I would like to seek guidance from the dear and venerable friends active in this forum in how should the message found in the MN 117 be taken as a serious and reliable reference for one’s practice.
How MN117 helped me
As background, let me share that after many years of frustration and confusion with regards to how to constructively engage in the Eightfold Path I came across this beautiful sutta.
Since then, I have only gained from constantly studying and pondering on its practical meaning and implications. From my personal experience, the message of MN117 has represented a major qualitative shift in my practice of the Buddha Dhamma.
By tackling a factor at a time, in the order suggested by the Buddha in this sutta, and in a progressive and cumulative way throughout my day, I have been able to benefit from a much smoother and fruitful contemplative routine - i.e. right effort and right mindfulness come almost naturally, and time by time glimpses of samadhi (previously randomly rare at best) are seen over the horizon. In a nutshell, I strongly acknowledge how a positive and inspiring feedback loop seems to arise as the Eightfold Path is taken as a guideline for practice in the way suggested in this sutta.
Before I came accross the MN117 I was always puzzled by those who take the standard, crude, cold and bullet-point definition of the Eightfold Path as a reliable reference for a meaningful practice:
“And what is right view? Knowledge with regard to stress, knowledge with regard to the origination of stress, knowledge with regard to the cessation of stress, knowledge with regard to the way of practice leading to the cessation of stress: This is called right view.”
— DN 22
Note how the above by-the-book definition of right view repeats four times the term knowledge - nyana / ñāṇa - which can also be translated as insight. I truly believe this is the definition one would expect to see used by a Buddha when talking to an arahant (or an arahant talking to another arahant) about the Path.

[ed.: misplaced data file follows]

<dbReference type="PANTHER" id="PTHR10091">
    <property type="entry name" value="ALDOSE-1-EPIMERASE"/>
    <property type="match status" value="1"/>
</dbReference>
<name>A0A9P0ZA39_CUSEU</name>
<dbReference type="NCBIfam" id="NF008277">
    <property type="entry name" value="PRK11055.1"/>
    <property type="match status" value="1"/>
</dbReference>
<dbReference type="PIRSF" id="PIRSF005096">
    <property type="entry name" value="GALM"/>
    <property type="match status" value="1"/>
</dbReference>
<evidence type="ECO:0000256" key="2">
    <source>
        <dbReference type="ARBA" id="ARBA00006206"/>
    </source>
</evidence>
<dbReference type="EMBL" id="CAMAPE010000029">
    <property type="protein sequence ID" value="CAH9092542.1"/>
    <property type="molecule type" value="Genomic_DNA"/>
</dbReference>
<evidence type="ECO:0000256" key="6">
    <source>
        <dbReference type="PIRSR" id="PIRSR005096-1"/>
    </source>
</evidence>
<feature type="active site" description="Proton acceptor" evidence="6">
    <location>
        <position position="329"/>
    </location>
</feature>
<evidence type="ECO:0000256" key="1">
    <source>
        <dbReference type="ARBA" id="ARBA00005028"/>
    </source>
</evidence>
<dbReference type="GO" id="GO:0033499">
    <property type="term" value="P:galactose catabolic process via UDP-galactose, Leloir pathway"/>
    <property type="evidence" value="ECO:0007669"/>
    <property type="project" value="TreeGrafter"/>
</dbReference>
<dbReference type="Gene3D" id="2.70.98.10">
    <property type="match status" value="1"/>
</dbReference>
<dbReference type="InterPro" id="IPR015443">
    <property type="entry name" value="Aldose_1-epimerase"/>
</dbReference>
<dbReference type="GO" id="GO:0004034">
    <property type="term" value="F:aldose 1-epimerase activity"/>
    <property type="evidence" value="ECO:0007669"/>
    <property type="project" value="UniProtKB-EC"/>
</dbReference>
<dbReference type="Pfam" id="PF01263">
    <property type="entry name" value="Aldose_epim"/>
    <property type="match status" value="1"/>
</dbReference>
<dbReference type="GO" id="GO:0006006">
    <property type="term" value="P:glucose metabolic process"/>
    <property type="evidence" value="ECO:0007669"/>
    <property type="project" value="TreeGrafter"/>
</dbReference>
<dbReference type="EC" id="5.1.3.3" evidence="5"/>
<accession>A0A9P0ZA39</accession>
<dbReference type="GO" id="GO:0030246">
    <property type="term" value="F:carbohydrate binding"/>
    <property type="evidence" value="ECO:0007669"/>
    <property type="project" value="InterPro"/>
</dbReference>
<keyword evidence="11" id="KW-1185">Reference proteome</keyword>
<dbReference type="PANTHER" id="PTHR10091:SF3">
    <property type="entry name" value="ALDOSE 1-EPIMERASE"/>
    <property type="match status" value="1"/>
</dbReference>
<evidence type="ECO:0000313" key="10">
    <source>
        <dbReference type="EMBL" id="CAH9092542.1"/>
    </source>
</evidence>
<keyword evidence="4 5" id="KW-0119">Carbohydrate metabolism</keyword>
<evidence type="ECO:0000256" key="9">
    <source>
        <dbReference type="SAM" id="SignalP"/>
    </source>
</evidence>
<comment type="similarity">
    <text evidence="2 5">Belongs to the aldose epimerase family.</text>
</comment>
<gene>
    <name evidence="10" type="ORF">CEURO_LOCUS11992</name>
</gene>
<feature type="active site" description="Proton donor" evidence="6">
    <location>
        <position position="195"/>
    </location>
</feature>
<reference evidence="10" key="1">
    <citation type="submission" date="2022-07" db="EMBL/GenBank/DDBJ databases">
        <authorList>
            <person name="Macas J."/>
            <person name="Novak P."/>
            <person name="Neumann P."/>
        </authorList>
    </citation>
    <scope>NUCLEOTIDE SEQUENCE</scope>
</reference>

Speaking from the standpoint of someone who has fullfilled the Path by having seen by himself things as they are (yatha bhuta nyana dassana) both parties of such dialogue would refer to right view a posteriori of the fruition of the path - hence defining it in terms of the knowledge / insights that lead them to the right view itself.
However, for us, mere mortals (and serious beginners), simply reading knowledge of such and such cannot help much in bringing us close to the knowledge right?
Once again, the MN117 proved to me immensely helpful in setting things straight: I found in it the Buddha providing me right view a valuable starting point and decipherable assumption for the practice of the Eightfold Path.
Differently from what is usually found repeated accross the suttas (and much of modern day textbooks on Buddhism) Right View is presented in the MN117 as a first step with clear and perfectly verifiable practical links/ramifications to the following factors of the Path, leading to the very right knowledge which the standard and aforementioned definition right view alludes to. Moreover, it shows clearly how this very factor of right insight naturally flourishes / allows for right liberation - hence making the path Tenfold.
The sutta in question presents very clearly an expected causality between the elements of the path, starting from right view and ending in right knowledge and deliverance - having right concentration as the factor of the path which serves the border line between this end and the other end of the practice-fruition process:
“Therein, bhikkhus, right view comes first.
And how does right view come first?
In one of right view, right intention comes into being;
in one of right intention, right speech comes into being;
in one of right speech, right action comes into being;
in one of right action, right livelihood comes into being;
in one of right livelihood, right effort comes into being;
in one of right effort, right mindfulness comes into being;
in one of right mindfulness, right concentration comes into being;
in one of right concentration, right knowledge comes into being;
in one of right knowledge, right deliverance comes into being.
Thus, bhikkhus, the path of the disciple in higher training possesses eight factors, the arahant possesses ten factors."